Also, throughout the play, he has drifted from Grace, his wife, until the end when his loss of health makes him more dependent on others, therefore he becomes more dependent of Grace, and so his deterioration in health has good points and bad points. As does the case, although there are lots of bad points there is a good point, Arthur gets closer to Catherine.
In the play it would seem that Grace has lost fairly little. But as the play goes on you see things begin to change. Her way of life has begun to change. There are two examples of this “Oh Dear! It’s so difficult! I simply can’t be seen in the same old dress, day after day!” this shows money troubles and a change in how she dresses. If she is wearing the same thing day after day then they do not have the funds to continuously buy new clothes for Grace. This shows a change in Graces way of life, from her way of life before the case came along. Another example of something that may have happened if things worsened, and would have changed the families way of life, especially Grace as she is probably the head of the house staff, is the firing of Violet. This had been in consideration throughout the play as funds were gradually depleting. Although this did not actually happen, the thought of it was weighing heavily on Grace and Arthur’s minds and this could have also caused undue stress.
Catherine has lost several things due to this case, but she has also gained. The main thing throughout the play for Catherine, other than the case, is her fractioned relationship with John Watherstone. She loses her fiancï¿½, John, due to the repercussions of the case. Johns father sends out an ultimatum to Arthur, warning him to drop the case otherwise John would not marry his daughter. Catherine decided the family would not drop the case and she didn’t get married to John. It is Catherine who decides, not Arthur, which shows the fact that Catherine has assumed responsibility for the case due, most likely, to Arthur’s deterioration in health.
Also, like Grace, but not as much, she loses a way of life due to the loss of money. She runs out of clothes and can’t afford to buy new ones. This is not as bad for Catherine as it is for Grace, due to Catherine’s more modern life and her less feminine lifestyle, but it is still there.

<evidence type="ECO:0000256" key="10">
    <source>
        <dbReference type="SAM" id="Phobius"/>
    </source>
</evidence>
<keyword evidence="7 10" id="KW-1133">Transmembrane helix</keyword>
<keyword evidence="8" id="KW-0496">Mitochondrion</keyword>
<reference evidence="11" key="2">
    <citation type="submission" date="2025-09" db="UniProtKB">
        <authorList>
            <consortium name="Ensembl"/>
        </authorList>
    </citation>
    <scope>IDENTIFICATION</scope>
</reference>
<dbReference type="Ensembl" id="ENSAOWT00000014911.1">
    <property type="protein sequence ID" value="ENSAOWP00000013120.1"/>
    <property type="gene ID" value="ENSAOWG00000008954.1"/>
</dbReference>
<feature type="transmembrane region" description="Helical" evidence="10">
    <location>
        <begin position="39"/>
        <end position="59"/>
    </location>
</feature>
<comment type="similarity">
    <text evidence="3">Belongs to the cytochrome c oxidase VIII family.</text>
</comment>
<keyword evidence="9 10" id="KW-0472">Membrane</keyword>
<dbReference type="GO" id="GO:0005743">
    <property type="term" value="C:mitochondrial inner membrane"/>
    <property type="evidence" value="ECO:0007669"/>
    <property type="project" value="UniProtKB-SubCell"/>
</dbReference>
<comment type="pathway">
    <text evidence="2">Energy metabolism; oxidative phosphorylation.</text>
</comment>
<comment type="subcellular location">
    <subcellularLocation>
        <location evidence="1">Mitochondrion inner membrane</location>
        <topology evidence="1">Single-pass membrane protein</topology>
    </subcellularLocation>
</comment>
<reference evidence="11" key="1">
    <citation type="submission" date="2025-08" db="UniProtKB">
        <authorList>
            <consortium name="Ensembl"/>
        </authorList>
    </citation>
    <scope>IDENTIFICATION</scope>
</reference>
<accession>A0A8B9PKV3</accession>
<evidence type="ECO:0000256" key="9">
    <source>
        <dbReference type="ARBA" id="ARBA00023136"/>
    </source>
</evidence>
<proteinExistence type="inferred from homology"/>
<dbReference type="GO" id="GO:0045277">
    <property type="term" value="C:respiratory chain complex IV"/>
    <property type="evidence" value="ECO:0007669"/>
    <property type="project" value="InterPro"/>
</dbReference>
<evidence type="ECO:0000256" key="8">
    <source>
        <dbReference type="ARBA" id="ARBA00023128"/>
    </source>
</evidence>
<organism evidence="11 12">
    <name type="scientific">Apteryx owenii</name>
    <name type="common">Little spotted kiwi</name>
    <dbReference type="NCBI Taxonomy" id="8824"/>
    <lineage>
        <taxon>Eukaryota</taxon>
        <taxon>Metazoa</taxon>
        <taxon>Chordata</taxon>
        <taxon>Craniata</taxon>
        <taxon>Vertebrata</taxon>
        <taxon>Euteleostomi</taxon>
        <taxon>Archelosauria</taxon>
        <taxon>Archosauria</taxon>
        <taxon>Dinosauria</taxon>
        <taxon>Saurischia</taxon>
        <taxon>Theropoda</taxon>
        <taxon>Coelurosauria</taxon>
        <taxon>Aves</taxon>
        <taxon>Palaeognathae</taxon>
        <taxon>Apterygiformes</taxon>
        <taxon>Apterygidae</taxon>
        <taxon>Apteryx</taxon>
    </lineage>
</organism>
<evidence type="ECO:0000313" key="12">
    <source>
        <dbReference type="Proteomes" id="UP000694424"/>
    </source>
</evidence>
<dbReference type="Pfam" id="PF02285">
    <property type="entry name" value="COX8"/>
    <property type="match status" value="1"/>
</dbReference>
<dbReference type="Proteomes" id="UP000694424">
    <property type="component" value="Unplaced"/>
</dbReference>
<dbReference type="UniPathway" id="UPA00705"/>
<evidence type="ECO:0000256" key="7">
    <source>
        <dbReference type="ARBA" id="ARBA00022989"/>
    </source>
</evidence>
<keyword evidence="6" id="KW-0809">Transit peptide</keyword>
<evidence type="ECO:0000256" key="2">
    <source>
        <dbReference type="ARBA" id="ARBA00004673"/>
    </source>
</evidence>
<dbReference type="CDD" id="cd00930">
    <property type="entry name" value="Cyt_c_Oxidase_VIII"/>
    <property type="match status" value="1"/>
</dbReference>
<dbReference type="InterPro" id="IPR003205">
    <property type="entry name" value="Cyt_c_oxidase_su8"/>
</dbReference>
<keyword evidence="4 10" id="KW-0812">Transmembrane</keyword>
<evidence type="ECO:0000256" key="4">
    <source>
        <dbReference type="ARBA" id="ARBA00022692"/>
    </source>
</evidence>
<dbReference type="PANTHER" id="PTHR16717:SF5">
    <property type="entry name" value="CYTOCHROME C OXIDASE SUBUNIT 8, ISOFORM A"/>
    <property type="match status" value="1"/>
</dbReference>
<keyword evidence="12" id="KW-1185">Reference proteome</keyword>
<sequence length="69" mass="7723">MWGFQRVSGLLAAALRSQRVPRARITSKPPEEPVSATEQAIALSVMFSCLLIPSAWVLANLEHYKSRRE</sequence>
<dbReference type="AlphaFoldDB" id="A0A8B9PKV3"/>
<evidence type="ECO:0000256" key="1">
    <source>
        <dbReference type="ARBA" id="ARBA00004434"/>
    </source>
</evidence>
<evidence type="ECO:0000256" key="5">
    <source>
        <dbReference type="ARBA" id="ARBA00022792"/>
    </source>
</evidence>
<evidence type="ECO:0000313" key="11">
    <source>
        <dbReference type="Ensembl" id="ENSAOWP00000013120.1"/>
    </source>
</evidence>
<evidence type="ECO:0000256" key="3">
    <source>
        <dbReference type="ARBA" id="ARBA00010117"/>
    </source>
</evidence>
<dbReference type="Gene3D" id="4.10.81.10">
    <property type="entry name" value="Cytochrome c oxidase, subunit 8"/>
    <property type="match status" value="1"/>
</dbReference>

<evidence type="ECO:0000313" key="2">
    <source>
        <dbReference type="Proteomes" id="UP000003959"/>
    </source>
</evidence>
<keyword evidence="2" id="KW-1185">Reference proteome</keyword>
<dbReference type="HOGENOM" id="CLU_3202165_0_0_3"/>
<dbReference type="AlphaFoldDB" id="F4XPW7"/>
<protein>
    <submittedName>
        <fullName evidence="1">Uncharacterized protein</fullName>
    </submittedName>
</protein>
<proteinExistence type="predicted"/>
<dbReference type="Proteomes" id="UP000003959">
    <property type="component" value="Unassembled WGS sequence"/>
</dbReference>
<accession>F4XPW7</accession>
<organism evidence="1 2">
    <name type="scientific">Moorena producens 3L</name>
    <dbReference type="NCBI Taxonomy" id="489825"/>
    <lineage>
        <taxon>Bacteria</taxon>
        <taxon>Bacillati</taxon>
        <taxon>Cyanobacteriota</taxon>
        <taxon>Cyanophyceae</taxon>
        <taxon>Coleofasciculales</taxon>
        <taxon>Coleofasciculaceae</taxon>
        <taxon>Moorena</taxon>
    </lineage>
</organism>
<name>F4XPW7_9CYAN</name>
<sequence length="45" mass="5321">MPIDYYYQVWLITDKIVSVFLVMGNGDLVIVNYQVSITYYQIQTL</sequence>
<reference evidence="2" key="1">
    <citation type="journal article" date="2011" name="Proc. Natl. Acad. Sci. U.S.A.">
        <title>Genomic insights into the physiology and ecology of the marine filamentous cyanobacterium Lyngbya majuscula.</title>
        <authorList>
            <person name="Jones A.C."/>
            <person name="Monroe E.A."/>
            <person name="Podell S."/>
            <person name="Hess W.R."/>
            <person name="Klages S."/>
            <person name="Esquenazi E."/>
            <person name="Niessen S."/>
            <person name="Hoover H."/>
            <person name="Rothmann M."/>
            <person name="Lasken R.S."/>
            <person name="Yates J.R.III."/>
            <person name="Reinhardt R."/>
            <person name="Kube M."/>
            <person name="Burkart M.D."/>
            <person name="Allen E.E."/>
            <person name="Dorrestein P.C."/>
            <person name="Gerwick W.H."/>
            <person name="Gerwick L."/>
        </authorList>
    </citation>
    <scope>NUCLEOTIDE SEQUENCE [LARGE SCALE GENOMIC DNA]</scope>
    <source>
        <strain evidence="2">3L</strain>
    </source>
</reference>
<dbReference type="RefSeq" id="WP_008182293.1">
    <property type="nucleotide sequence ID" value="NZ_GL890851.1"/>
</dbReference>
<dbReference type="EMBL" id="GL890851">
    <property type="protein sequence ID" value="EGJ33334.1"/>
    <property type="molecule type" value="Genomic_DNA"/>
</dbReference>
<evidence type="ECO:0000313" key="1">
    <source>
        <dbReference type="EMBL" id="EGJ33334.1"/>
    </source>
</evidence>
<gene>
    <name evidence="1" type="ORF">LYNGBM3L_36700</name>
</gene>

Dickie has had his life changed by the case, but this is less noticeable as he gradually drifts out of the play. He is taken out of Oxford because the family need more money for the case. His father, Arthur, then gets him a job as an accountant to secure Dickies future. This is a future that, it seemed, Dickie was not interested in. He moves out of home and has to change how he is accustomed to living. But this wasn’t as much a great cost to him, more so the next step in his life. He takes on more responsibility, and this is a good thing in a way. It gives him a more secure lifestyle and it is something he needed to get on the right track in life.
Sir Robert, although not immediate family, could be considered part of the family by the end of the play, as he has grown to be a very close family friend. Sir Robert loses one big thing due to this case, that is the position of Lord Chief Justice. That is the highest position in British law, and due to his commitment to the case he has to turn down the position.
Although he does turn down this position it is probably at not to great a cost. He already has a comfortable life. Almost everything that he needs, and turning down this role is mainly turning down the title and prestige that comes along with it, for he has no real need of most other benefits.
In conclusion, all members of The Winslow family, immediate family or not, have lost things.
In my opinion the family member who has lost the most is Arthur. He has lost money but more importantly, he has paid to clear his sons name with his own health. This, in my opinion, is one of the greatest sacrifices someone can make for another individual. His loss of money is substantial, but the whole family is affected by this loss.
The other family member who has lost things on almost equal terms as Arthur is his daughter Catherine. She has lost her fiancï¿½, John Watherstone, and there has lost a future. Although it can be said that there was not “true-love”, she has lost life security, and a life with someone who wants to be with her. But this cannot be compared to Arthur’s loss, for he has increased the chances of his death to make his sons future better.